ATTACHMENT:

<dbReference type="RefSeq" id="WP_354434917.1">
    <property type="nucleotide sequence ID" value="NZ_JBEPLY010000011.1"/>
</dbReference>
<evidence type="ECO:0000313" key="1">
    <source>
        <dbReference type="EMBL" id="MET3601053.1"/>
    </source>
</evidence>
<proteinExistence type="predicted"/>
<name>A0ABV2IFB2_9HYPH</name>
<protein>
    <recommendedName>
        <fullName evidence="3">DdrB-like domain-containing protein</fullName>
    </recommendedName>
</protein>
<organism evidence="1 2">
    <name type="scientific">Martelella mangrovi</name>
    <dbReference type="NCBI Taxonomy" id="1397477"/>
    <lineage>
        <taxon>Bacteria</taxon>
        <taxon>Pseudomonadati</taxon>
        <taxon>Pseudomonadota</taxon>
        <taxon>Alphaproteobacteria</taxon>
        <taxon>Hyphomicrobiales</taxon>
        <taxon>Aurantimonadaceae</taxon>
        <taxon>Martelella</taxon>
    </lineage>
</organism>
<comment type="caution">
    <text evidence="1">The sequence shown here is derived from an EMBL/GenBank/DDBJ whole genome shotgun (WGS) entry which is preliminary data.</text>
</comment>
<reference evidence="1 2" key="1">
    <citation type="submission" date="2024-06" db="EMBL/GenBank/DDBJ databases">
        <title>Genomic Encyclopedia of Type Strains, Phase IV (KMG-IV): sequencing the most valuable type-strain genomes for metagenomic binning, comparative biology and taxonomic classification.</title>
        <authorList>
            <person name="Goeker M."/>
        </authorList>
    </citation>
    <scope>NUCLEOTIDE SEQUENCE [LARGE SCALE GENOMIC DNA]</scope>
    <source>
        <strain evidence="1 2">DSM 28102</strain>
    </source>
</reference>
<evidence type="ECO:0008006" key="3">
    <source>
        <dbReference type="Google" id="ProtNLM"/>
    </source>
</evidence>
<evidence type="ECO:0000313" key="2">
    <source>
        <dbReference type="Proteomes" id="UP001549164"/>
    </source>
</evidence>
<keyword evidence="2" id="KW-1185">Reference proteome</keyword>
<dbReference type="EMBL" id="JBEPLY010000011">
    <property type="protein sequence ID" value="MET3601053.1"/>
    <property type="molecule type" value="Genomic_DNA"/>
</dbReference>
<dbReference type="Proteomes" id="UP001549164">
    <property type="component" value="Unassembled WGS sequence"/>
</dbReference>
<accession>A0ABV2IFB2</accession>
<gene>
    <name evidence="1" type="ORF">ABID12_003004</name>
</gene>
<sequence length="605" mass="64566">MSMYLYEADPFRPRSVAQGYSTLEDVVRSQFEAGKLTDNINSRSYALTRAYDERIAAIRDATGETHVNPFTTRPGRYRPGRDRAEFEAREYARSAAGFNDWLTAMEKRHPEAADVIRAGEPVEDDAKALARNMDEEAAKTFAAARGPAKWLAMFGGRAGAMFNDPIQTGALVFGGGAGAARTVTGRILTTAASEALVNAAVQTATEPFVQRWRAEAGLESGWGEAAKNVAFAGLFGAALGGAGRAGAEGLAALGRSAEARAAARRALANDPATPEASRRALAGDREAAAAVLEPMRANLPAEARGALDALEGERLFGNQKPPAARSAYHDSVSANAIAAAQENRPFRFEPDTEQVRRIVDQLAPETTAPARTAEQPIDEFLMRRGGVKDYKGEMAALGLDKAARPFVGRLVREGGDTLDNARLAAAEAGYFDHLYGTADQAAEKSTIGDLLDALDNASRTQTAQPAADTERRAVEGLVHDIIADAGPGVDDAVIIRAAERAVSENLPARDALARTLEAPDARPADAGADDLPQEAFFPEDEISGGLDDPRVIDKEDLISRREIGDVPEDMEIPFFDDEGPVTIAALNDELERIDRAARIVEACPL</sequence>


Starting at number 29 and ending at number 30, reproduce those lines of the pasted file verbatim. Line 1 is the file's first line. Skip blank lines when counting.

<comment type="caution">
    <text evidence="1">The sequence shown here is derived from an EMBL/GenBank/DDBJ whole genome shotgun (WGS) entry which is preliminary data.</text>